As illustrated in FIG. 8 and previously described, level two unified cache 130 may be configured as part cache and part directly addressable SRAM. A portion of the address space is reserved for the maximum allocation of SRAM. The cache way of level two unified cache 130 depends upon the amount configured as SRAM. The memory is divided into four parts. None, one, two, three or all four of these parts may be configured as SRAM. The remaining parts of memory serve as cache. When the whole is configured as cache it is organized as four way set associative. Any memory address may be stored in four cache entries within the cache. A four way least recently used replacement algorithm is used. Configuration of each of the four parts of the memory as directly addressed SRAM reduces the associativity of the cache. When three of the four parts are configured as SRAM, the cache is direct mapped. When all four parts are configured as SRAM caching is disabled and all cache service for level one instruction cache 121 and level one data cache 123 is serviced by data transfer bus 143 from external memory.

As shown in FIG. 8, the portions of level two unified cache 130 partitioned as SRAM have predetermined addresses. Digital signal processor system 100 preferably employs a 32 bit address. FIG. 8 shows the addresses assigned to the SRAM configured portions of level two unified cache 130 in hexidecimal. The first quarter starts at Hexidecimal 00000000. When one quarter of level two unified cache 130 is configured as SRAM, this memory occupies addresses between Hex 00000000 and Hex 00003FFF. The second quarter starts at Hexidecimal 000040000. When half of level two unified cache 130 is configured as SRAM, this memory occupies addressed between Hex 00000000 and Hex 00007FFF. The third quarter starts at Hexidecimal 000080000. When three quarters of level two unified cache 130 is configured as SRAM, this memory occupies addresses between Hex 00000000 and Hex 0000BFFF. The final quarter starts at Hexidecimal 0000C0000. When all of level two unified cache 130 is configured as SRAM, this memory occupies addresses between Hex 00000000 and Hex 0000FFFF. Read accesses to addresses within these ranges when configured as cache will return invalid data. Write accesses to addresses within these ranges when configured as cache will be discarded and not change the data stored in level two unified cache 130.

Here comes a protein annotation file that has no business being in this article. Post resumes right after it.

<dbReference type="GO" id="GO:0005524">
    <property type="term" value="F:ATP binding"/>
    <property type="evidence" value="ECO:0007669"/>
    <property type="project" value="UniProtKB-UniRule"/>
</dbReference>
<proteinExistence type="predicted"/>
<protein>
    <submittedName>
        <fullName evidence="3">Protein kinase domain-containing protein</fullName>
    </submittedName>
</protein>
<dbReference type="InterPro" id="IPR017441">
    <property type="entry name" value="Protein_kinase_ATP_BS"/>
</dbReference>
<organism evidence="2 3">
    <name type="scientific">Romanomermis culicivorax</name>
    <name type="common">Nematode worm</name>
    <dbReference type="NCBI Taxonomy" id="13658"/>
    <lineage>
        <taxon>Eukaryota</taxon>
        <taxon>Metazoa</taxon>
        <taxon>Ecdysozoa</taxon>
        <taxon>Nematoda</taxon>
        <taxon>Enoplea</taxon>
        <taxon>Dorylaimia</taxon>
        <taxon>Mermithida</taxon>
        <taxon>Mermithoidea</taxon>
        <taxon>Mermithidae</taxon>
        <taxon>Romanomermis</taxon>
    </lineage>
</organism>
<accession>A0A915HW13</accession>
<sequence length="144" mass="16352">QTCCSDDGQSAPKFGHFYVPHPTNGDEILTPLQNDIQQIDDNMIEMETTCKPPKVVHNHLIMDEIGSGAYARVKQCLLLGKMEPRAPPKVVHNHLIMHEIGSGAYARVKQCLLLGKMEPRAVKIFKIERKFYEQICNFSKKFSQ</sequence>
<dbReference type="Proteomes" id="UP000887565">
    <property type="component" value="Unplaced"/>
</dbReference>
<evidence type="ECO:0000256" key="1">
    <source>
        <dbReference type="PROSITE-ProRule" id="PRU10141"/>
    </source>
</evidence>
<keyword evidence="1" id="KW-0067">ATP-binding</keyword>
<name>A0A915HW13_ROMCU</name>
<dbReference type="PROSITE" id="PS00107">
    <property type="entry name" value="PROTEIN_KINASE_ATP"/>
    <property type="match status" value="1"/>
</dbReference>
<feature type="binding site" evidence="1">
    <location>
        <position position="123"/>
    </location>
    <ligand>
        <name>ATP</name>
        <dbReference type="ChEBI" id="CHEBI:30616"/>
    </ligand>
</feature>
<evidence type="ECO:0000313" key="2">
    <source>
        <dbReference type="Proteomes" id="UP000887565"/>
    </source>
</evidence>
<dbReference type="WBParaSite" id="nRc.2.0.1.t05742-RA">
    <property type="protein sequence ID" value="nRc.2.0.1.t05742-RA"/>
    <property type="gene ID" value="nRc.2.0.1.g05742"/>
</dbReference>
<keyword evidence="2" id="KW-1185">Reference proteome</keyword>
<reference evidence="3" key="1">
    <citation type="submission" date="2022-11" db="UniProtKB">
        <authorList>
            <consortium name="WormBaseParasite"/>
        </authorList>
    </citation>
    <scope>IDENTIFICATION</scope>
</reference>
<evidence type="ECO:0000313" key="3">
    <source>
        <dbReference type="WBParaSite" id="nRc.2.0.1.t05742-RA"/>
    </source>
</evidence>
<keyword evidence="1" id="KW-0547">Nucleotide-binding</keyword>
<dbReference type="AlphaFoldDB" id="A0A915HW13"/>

FIG. 9 illustrates the data connections among parts of digital signal processing system 100 illustrated in FIG. 1. FIG. 9 illustrates the data path widths between the various parts. The level one instruction cache interface includes a 256-bit data path from level two unified cache 130 to level one instruction cache 121. This data path size corresponds to one half of the 64 byte cache entry size within level one instruction cache 121 and equals one instruction fetch packet. In the preferred embodiment, the 256-bits are 64 bits from each of the four banks of level two unified cache 130. Thus level two unified cache 130 can source this amount of data in a single cycle. This occurs regardless of the amount of level two unified cache 130 configured as cache. The cache/SRAM partitioning within level two unified cache 130 is across the data banks rather than within the data banks. Thus level two unified cache 130 can always supply 256 bits to level one instruction cache 121 if any part is partitioned as cache. Level one instruction cache 121 may also receive data directly from data transfer bus 143, for example upon fetching code from non-cacheable memory addresses. Data transfer bus 143 supplies only 64 bits per cycle, thus at least four cycles are needed to accumulate the 256 bits. The data source for transfers to level one instruction cache 121 is selected by multiplexer 131. FIG. 1 illustrates supply of 32 address bits from level one instruction cache 121 to level two unified cache 130. Because level one instruction cache 121 operates on 256 bit boundaries, the 8 least significant bits are always zero and may be omitted from the address. Note that writes to level one instruction cache 121 are not permitted, therefore level one instruction cache 121 never supplies data to level two unified cache 130.